Love, anime, and other delusions from 2012

I’ve always looked back fondly on 2012. It was a peak year for my creativity. More people were listening and interacting with my podcast than ever. I was collaborating with people on new projects. It was also when I started learning more about the sound equipment that I went into debt for.

But when I look at the year of anime, I’m grossly underwhelmed. For such an important year of an anime podcast, I expected more shows to stand out. My memory was so fuzzy that I had to turn on “English Titles” on AniChart before I started to recognize things.

In a way, this is a metaphor for how we interact with life. No matter how good the present is, we still find ourselves yearning for the past. Esteemed scholar and poet, Conor Oberst once said, “That summer never stopped, I still pretend I’m there.”

But we must be Grateful For This Day, because it’s time to look back at the anime of 2012.

Even when I sort the Winter season from alphabetical to release date, the first thing that jumps out at me is Another. It was based on a horror novel by Yukito Ayatsuji. Judging by his Anime News Network entry, the only other noteworthy thing he’s ever done is marry Fuyumi Ono, the author of The Twelve Kingdoms. However, she later went on to create Shiki, so I can only assume they’re divorced now.

Another was an easy sell for me. It’s a quick watch, it’s hyper-violent, and it doesn’t waste anytime fucking around. It’s like if Final Destination was a cute anime girl with a medical eyepatch. You could say I was predetermined to enjoy it.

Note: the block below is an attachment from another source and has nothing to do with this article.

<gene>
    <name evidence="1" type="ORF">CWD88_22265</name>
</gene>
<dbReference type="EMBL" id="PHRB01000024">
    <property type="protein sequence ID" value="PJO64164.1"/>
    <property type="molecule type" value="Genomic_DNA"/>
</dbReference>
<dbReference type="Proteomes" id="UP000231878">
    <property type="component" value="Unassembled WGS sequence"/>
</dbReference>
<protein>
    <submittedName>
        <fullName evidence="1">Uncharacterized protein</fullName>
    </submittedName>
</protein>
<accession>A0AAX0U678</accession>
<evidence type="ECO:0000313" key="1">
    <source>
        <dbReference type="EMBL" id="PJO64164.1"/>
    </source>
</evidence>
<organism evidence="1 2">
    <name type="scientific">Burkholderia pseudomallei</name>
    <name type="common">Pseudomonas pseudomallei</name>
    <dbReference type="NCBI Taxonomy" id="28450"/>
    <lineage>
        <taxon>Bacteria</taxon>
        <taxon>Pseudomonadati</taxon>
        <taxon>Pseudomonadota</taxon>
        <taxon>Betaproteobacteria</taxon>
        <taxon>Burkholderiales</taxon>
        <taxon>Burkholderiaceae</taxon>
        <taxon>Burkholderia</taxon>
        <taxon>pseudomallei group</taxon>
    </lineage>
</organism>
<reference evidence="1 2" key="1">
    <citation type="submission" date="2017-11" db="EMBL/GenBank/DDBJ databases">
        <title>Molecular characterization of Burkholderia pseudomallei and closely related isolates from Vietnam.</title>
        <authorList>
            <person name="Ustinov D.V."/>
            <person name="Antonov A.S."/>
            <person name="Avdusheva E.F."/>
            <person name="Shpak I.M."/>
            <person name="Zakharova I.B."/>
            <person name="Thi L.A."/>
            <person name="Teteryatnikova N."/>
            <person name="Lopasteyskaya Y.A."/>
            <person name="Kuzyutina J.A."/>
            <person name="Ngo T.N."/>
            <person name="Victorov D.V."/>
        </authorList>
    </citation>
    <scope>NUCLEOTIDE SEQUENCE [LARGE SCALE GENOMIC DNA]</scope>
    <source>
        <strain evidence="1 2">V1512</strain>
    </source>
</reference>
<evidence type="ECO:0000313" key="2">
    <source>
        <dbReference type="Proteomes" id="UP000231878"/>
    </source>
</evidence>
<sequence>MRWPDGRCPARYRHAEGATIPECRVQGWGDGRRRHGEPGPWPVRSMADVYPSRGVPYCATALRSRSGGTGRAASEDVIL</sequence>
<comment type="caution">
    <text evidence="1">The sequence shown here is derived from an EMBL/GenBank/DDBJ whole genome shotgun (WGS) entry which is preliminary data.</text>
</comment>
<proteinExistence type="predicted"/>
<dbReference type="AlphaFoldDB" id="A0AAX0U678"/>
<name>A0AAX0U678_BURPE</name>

That’s the only thing I remember watching this season.

I’m not sure if I was busy with college or suffering from anime burnout, but I’m struggling to find anything that left even a mild impression on me. Of course, Noel would never forgive me if I didn’t mention that Symphogear debuted this season, but I couldn’t tell you what that show was about if my life depended on it.

There was also a show called Listen to Me, Girls. I Am Your Father!, but after the nonsense that came out in 2011, I’m afraid to read the summary.

The Spring season was more of the same, except this time I didn’t watch more than a few episodes of anything.

Space Brothers happened. I guess. I really enjoyed what I saw, but got intimidated when the episode count jumped to 99 when I wasn’t paying attention.

Zetman probably should have left a bigger impact on the fandom after how well Tiger and Bunny was handled by the American publishers. Guess it’s back to drawing butts and jerking off to Batman for you, Masakazu Katsura. Actually, I might have those two things backwards.

Another show that should have set the world on fire was Kids on the Slope. After eight years of minimal directorial output, Shinichiro Wantanbe finally had a new show coming out. And it featured jazz prominently! Fans of Cowboy Bebop and Samurai Champloo rejoiced. The problem is that Kids on the Slope isn’t about people kicking ass to smooth jazz; it’s about people playing smooth jazz.

Spring was also when The Woman Called Fujiko Mine aired, a show that Sayo Yamamoto may or may not have made so she could masturbate to it later. My only experience with Fujiko Mine was when I blindly purchased it from Right Stuf, made an unboxing video — which is uncharacteristic for me — and sold it on eBay years later without having watched it.